Aironet Wireless Communications Inc. (Nasdaq: AIRO) There's a lot to like on the surface for this Telxon spinoff. Wireless networking is a nifty idea, and drawing more interest in the wake of Apple's unveiling of the Airport product based on Lucent technology. Aironet has done well to boost its non-affiliate revenue, which rose 40 percent in the last fiscal year, to $28.3 million from $20.2 million.
But Telxon, a maker of wireless systems and owner of almost 40 percent of Aironet following the IPO, still provides more than a third of the company's business. Bad enough to be so reliant on your parent for support, but the parent in this case has its own problems; Telxon is coming off a fourth quarter that saw increased losses and plunging revenues as the company saw increased product returns, inventory problems and the cancellation of a large order. Telxon had to get a deadline extensions for a loan and for reporting year-end results to the U.S. Securities & Exchange Commission.
Aironet's business outside of Telxon is growing, but on a thin base: just four non-affiliate customers generate 38 percent of Aironet's revenue.
Even if everything were perfect, Aironet wouldn't be a giant any time soon. For all of the buzz about wireless networking, the market remains relatively tiny; according to the IDC study cited in Aironet's own prospectus, the entire wireless LAN market four years from now will total about $1.3 billion -- or roughly five percent of IBM's currently quarterly revenue. And the aforementioned Lucent and others are moving in to grab a piece.
Also making hitting the public today were WatchGuard Technologies Inc. (Nasdaq: WGRD), a maker of network security software, and Digex Inc. (Nasdaq: DIGX), which provides hosting for websites and applications. Neither one is particularly remarkable in any way, other than perhaps in being so unremarkable.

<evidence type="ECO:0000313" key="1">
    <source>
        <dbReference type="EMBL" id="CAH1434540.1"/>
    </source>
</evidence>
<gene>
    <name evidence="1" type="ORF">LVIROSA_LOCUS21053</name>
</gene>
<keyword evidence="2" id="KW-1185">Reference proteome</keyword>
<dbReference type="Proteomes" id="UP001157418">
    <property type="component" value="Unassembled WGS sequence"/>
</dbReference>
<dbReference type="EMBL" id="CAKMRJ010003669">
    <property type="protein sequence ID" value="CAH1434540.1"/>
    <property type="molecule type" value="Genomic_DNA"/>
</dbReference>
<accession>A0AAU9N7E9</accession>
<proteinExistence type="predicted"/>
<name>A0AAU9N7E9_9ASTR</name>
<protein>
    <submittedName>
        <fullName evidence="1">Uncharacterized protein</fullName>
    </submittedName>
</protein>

To investors' credit, none of these six stocks are garnering much interest. Three -- WatchGuard, N2H2 and Aironet -- have joined the ranks of the broken as their shares slide from the offering prices. The others remain mildly higher.
Some of the recent disappointing performances of new stocks might be explained by simple dilution: too many at one time, not enough interest to go around. But regardless of what the environment is like, a new stock with a compelling story will always draw attention, as Broadcast.com and eBay demonstrated last summer and early fall, when they went public in what were otherwise dry times for IPOs.
Unfortunately, most companies aren't worthy investments, which is why the vast majority of the stock market's dollars are invested in just a few companies at the top. Maybe the would-be public companies clogging the IPO pipeline will get the disappointing message and clear the way for those occasional newcomers who deserve the public's money.
Sure. And maybe Bill Gates will cash out all his Microsoft holdings and give the proceeds to me.
Broad market indices continued to shift unpredictably in the afternoon. With less than two hours left in this week's regular trading, the Nasdaq Composite Index was barely up 0.71 to 2640.72. The S&P 500 showed a loss of 8.11 to 1332.92 while the Dow Jones Industrial Average remained down 99.73 to 10691.56. 22GO>